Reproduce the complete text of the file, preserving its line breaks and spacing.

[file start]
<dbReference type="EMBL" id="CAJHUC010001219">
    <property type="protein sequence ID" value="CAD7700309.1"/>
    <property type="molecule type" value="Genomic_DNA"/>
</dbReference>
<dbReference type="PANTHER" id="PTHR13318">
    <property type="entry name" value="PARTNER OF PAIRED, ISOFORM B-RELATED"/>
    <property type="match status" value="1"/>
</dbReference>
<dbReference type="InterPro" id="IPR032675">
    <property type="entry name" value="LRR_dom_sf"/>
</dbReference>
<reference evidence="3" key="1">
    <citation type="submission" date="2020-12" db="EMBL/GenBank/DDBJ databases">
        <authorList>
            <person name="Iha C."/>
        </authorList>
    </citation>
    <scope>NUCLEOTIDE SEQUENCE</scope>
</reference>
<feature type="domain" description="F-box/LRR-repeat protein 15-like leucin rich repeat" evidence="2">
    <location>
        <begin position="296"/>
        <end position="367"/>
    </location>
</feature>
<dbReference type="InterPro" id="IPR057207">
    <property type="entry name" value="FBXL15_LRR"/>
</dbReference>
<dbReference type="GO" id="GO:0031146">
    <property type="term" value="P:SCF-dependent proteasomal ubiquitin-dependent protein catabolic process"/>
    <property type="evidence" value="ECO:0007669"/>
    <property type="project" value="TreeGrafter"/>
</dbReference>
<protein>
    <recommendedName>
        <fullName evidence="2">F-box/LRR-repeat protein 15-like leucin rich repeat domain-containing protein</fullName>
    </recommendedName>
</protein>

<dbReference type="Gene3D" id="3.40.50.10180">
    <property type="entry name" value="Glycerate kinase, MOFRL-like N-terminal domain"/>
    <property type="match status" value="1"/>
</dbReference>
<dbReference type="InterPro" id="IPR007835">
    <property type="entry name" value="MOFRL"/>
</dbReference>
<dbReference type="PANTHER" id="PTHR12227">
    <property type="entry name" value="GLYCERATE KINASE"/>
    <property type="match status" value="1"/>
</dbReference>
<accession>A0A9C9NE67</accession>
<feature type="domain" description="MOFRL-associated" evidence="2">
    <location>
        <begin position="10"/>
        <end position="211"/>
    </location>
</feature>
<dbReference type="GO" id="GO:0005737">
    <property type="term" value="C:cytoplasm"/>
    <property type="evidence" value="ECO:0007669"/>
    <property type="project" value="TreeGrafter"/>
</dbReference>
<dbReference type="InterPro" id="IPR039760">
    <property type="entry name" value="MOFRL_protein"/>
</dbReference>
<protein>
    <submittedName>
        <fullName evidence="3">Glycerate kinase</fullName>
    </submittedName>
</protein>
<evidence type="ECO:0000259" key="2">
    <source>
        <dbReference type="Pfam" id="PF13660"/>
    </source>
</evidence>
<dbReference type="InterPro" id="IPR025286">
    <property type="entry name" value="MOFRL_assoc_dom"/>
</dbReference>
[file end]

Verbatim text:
<dbReference type="EMBL" id="CAJHUC010001219">
    <property type="protein sequence ID" value="CAD7700309.1"/>
    <property type="molecule type" value="Genomic_DNA"/>
</dbReference>
<dbReference type="PANTHER" id="PTHR13318">
    <property type="entry name" value="PARTNER OF PAIRED, ISOFORM B-RELATED"/>
    <property type="match status" value="1"/>
</dbReference>
<dbReference type="InterPro" id="IPR032675">
    <property type="entry name" value="LRR_dom_sf"/>
</dbReference>
<reference evidence="3" key="1">
    <citation type="submission" date="2020-12" db="EMBL/GenBank/DDBJ databases">
        <authorList>
            <person name="Iha C."/>
        </authorList>
    </citation>
    <scope>NUCLEOTIDE SEQUENCE</scope>
</reference>
<feature type="domain" description="F-box/LRR-repeat protein 15-like leucin rich repeat" evidence="2">
    <location>
        <begin position="296"/>
        <end position="367"/>
    </location>
</feature>
<dbReference type="InterPro" id="IPR057207">
    <property type="entry name" value="FBXL15_LRR"/>
</dbReference>
<dbReference type="GO" id="GO:0031146">
    <property type="term" value="P:SCF-dependent proteasomal ubiquitin-dependent protein catabolic process"/>
    <property type="evidence" value="ECO:0007669"/>
    <property type="project" value="TreeGrafter"/>
</dbReference>
<protein>
    <recommendedName>
        <fullName evidence="2">F-box/LRR-repeat protein 15-like leucin rich repeat domain-containing protein</fullName>
    </recommendedName>
</protein>

<dbReference type="Gene3D" id="3.40.50.10180">
    <property type="entry name" value="Glycerate kinase, MOFRL-like N-terminal domain"/>
    <property type="match status" value="1"/>
</dbReference>
<dbReference type="InterPro" id="IPR007835">
    <property type="entry name" value="MOFRL"/>
</dbReference>
<dbReference type="PANTHER" id="PTHR12227">
    <property type="entry name" value="GLYCERATE KINASE"/>
    <property type="match status" value="1"/>
</dbReference>
<accession>A0A9C9NE67</accession>
<feature type="domain" description="MOFRL-associated" evidence="2">
    <location>
        <begin position="10"/>
        <end position="211"/>
    </location>
</feature>
<dbReference type="GO" id="GO:0005737">
    <property type="term" value="C:cytoplasm"/>
    <property type="evidence" value="ECO:0007669"/>
    <property type="project" value="TreeGrafter"/>
</dbReference>
<dbReference type="InterPro" id="IPR039760">
    <property type="entry name" value="MOFRL_protein"/>
</dbReference>
<protein>
    <submittedName>
        <fullName evidence="3">Glycerate kinase</fullName>
    </submittedName>
</protein>
<evidence type="ECO:0000259" key="2">
    <source>
        <dbReference type="Pfam" id="PF13660"/>
    </source>
</evidence>
<dbReference type="InterPro" id="IPR025286">
    <property type="entry name" value="MOFRL_assoc_dom"/>
</dbReference>